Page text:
Airfare deals are plentiful this fall, an industry watcher says

Photo (c) Stella Levi -- Getty Images

Know about the 'Goldilocks Window?' You should…

Fall flight fares are falling… fast (say that 10 times!). After a spike in airfare prices in the spring, the price to get from point A to point B might be the best it’s been in awhile.

Why is that important to know?

“Because if your sense of what flight prices should be hasn’t been updated since the spring, you’re at risk of overpaying for your next trip,” Scott Keyes at Scott’s Cheap Flights told ConsumerAffairs.

Keyes said that after airfares peaked in late May, airfare fell 3% in June, and 8% in July – the third largest fare drop on record. 

When ConsumerAffairs asked Keyes why fares are falling so quickly, he said that in the airline industry, there’s a rule of thumb about summer travel: flights after Labor Day are 50% cheaper than flights before Labor Day.

The logic there being that as schools resume, the number of travelers slides throughout August and then nosedives after Labor Day. 

“There are still plenty of expensive flights around, but far more cheap flights in the mix now, too,” he said. “In the past few weeks, we’ve seen roundtrip fares from various cities like $161 to Hawaii, $226 to Norway, and $366 to Lisbon—all nonstop. Don’t settle for expensive flights because you haven’t updated your priors on airfare.”

The Goldilocks Window

Keyes said that for people looking for a trip, a key element is what’s known in the airline industry as the “Goldilocks Window.” 

“Though there’s no set time or date that’s always cheapest to book, there’s still a period when cheap fares are most likely to pop up. I call these Goldilocks Windows,” Keyes said.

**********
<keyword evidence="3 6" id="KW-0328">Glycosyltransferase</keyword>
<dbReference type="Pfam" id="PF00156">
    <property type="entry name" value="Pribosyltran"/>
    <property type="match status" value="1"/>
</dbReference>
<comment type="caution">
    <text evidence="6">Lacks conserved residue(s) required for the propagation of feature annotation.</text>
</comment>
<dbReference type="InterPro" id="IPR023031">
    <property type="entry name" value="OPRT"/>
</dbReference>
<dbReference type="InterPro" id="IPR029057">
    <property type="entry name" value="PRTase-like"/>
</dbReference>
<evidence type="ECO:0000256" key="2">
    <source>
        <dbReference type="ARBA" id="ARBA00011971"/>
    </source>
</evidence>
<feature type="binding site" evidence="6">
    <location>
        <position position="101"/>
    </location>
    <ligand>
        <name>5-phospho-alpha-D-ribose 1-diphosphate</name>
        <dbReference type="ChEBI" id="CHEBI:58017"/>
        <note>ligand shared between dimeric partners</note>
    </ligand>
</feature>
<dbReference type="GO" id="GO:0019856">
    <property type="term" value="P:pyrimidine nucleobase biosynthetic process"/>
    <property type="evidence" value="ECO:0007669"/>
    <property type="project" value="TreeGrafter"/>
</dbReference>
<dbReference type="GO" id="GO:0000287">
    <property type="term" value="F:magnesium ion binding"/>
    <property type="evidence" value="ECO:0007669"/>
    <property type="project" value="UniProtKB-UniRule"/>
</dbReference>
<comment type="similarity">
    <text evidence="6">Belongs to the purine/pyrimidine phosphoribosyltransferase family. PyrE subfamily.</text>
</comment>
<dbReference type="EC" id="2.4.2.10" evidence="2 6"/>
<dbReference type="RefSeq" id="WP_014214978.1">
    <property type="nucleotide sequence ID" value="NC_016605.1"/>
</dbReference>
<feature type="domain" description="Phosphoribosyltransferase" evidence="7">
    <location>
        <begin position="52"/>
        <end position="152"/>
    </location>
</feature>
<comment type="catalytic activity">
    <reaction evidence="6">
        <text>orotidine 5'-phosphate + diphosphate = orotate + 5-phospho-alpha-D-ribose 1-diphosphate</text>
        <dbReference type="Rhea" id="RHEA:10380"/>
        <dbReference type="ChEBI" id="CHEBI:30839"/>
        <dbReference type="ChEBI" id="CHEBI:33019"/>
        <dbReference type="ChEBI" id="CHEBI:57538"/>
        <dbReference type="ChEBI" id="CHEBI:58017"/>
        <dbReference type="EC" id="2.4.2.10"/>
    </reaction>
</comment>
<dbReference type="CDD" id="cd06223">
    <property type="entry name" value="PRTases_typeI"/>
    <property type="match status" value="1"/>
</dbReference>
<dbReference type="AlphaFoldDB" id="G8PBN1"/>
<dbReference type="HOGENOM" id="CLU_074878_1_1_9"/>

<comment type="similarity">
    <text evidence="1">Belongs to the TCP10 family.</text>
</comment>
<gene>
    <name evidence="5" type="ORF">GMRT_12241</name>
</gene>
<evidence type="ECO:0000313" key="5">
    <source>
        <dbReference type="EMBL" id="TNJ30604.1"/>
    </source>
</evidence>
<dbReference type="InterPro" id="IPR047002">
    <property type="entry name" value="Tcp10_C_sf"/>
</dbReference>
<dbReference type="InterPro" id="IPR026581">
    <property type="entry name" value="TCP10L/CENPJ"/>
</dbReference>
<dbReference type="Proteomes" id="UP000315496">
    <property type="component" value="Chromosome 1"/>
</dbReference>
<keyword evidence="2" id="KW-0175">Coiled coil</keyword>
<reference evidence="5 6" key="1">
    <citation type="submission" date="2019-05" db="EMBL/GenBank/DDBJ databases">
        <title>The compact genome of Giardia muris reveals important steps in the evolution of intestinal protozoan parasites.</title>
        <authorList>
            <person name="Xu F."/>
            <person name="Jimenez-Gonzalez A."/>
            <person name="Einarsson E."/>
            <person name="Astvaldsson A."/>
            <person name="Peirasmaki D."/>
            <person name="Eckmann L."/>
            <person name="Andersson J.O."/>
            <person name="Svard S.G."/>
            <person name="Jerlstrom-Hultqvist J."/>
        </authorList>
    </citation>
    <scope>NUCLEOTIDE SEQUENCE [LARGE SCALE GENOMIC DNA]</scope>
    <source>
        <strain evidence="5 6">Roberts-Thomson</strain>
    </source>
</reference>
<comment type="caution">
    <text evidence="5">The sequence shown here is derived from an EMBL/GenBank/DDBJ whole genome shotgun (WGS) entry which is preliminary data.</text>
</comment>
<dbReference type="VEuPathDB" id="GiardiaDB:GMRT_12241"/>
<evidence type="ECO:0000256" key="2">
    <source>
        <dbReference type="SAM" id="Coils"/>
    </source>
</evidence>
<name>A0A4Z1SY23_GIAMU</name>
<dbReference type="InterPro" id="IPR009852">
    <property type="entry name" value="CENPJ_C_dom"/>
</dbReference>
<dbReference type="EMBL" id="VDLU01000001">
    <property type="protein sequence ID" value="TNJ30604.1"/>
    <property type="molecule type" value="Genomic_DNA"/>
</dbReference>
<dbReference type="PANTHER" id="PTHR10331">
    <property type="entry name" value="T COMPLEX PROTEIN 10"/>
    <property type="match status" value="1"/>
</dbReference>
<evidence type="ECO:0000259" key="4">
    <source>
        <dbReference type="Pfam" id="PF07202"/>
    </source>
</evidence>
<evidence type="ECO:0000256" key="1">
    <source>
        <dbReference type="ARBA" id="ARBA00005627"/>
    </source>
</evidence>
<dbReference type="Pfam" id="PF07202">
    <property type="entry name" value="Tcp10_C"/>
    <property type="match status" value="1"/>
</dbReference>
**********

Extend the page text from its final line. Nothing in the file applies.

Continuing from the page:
Examples? “For domestic flights, it’s normally one to three months before your travel dates. For international trips, it’s two to eight months prior. If your trip is during a peak travel period -- Christmas, summer, St. Patrick’s Day in Dublin -- add a couple of months to those windows.”

But if you’re hoping to take a September trip, Keyes said time is wasting because the Goldilocks Window is closing.

“Even if average fares fall further in next month’s inflation report -- as I expect they will! -- that won’t help because waiting means you’d be booking those dreaded, most-expensive type of tickets: last-minute,” he said.

Remember to rebook if fares drop so you can save more

This won’t work if you’re a dyed-in-the-wool non-refundable economy ticket buyer, but if you’re in any other refundable ticket class, Keyes said that if you see a better fare after you’ve already purchased your ticket, you can rebook the same flight and pocket the difference in flight credit.

“For example, I booked a domestic flight not long ago for $300. It was painful, but I had very little flexibility,” he said, adding the next strategic step is this: “A few weeks later, when fares for that flight dropped to $160, I canceled the ticket for $300 in travel credit, used that to repurchase the same flight, and wound up with the same ticket plus $140 in flight vouchers.

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